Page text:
Veteran hotel development executive Glyn Aeppel recently joined Loews to spearhead its expansion ambitions. Her mission is to add Loews Hotels, either through acquisition or management, in a string of important destination markets. Key criterion is that all hotels must be four diamonds or higher, or have the potential to achieve that level of quality through renovation and management.
Ideally, the chain would like to add properties in as many as 23 North American locations, but there's no timetable. For now, the company has no desire to return to Europe or elsewhere outside of the Americas.
“We want to do smart deals, not a certain number of transactions per year,” says Aeppel. A prime example of a smart deal is the firm's recent addition of the former Hyatt Regency Lake Las Vegas. Along with a silent majority investor who will also work with the company on future deals, Loews purchased and assumed management of the 493-property late last year. The chain had previously announced plans to build a property in the same residential-hospitality community 17 miles from the Las Vegas Strip. Rising construction costs, the availability of the Hyatt project and Loews' nimbleness provided the acquisition opportunity.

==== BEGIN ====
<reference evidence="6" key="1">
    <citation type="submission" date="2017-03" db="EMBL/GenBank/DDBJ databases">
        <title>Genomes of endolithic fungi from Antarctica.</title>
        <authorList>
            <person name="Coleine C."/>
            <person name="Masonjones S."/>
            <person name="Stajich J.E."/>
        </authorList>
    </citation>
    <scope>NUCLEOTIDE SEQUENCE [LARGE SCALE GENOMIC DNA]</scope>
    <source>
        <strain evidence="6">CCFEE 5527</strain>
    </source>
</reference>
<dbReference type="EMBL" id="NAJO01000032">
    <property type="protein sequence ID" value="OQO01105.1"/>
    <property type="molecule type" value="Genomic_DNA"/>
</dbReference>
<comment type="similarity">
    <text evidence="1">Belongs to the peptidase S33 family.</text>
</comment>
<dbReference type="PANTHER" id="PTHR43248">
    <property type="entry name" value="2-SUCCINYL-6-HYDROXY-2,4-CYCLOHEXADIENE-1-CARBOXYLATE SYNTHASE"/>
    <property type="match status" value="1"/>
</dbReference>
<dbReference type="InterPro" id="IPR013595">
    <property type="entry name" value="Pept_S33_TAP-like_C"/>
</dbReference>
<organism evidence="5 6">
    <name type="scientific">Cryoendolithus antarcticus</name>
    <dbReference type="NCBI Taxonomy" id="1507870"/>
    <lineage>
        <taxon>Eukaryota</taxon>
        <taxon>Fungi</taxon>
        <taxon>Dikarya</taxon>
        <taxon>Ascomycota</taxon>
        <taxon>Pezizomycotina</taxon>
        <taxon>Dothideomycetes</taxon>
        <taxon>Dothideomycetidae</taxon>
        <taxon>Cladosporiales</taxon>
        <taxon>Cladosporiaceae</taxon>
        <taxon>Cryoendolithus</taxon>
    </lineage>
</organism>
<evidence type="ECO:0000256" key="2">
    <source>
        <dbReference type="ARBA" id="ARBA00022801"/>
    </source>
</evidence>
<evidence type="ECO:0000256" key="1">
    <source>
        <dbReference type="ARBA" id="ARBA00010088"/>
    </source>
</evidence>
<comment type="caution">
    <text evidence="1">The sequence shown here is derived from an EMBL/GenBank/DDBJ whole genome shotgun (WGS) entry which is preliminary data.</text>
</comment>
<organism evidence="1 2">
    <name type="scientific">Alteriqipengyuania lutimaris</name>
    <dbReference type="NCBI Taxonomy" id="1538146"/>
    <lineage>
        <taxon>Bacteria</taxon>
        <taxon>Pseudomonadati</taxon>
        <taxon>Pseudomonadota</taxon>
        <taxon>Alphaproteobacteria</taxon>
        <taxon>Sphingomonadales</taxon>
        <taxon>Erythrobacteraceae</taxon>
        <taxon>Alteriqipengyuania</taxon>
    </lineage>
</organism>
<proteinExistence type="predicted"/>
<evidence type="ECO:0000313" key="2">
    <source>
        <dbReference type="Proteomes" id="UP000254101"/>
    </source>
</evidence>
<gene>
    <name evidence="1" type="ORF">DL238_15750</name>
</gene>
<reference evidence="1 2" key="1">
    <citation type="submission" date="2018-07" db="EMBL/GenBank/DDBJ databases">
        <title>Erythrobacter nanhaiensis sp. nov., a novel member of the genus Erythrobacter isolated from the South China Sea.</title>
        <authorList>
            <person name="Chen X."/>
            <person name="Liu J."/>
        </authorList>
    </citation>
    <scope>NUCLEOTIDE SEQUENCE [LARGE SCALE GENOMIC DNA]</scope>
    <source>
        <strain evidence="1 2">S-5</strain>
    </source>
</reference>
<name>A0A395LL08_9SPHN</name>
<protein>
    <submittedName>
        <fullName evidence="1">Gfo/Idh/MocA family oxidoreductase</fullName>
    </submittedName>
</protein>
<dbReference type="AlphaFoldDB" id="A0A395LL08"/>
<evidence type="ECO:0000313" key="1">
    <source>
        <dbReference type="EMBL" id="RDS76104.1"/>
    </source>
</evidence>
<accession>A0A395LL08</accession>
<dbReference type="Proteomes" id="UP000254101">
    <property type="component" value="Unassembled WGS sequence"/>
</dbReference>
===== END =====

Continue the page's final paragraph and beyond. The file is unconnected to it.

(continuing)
According to Aeppel, Loews has a three-pronged growth strategy. One is to find locations in major urban centers where Loews presently doesn't have properties. Major focus will be in Boston, Atlanta, Chicago and San Francisco. It will also seek properties in resort locations, including ski destinations like Aspen and Vail. Finally, it hopes to expand in Canada (it currently has locations in Montreal and Quebec City), specifically Toronto and Vancouver, and into Mexico, probably Cancun and/or Los Cabos.
Much of the expansion will be fueled through joint-venture acquisitions with its investment partner, of either individual properties or portfolios of assets. The partnership has $300 million in equity and about $800 million in buying power. Loews has a 25-percent stake in the venture, which Adler says that “unlike opportunity funds that have a three- to five-year vision, our partnership will take a long-term perspective.”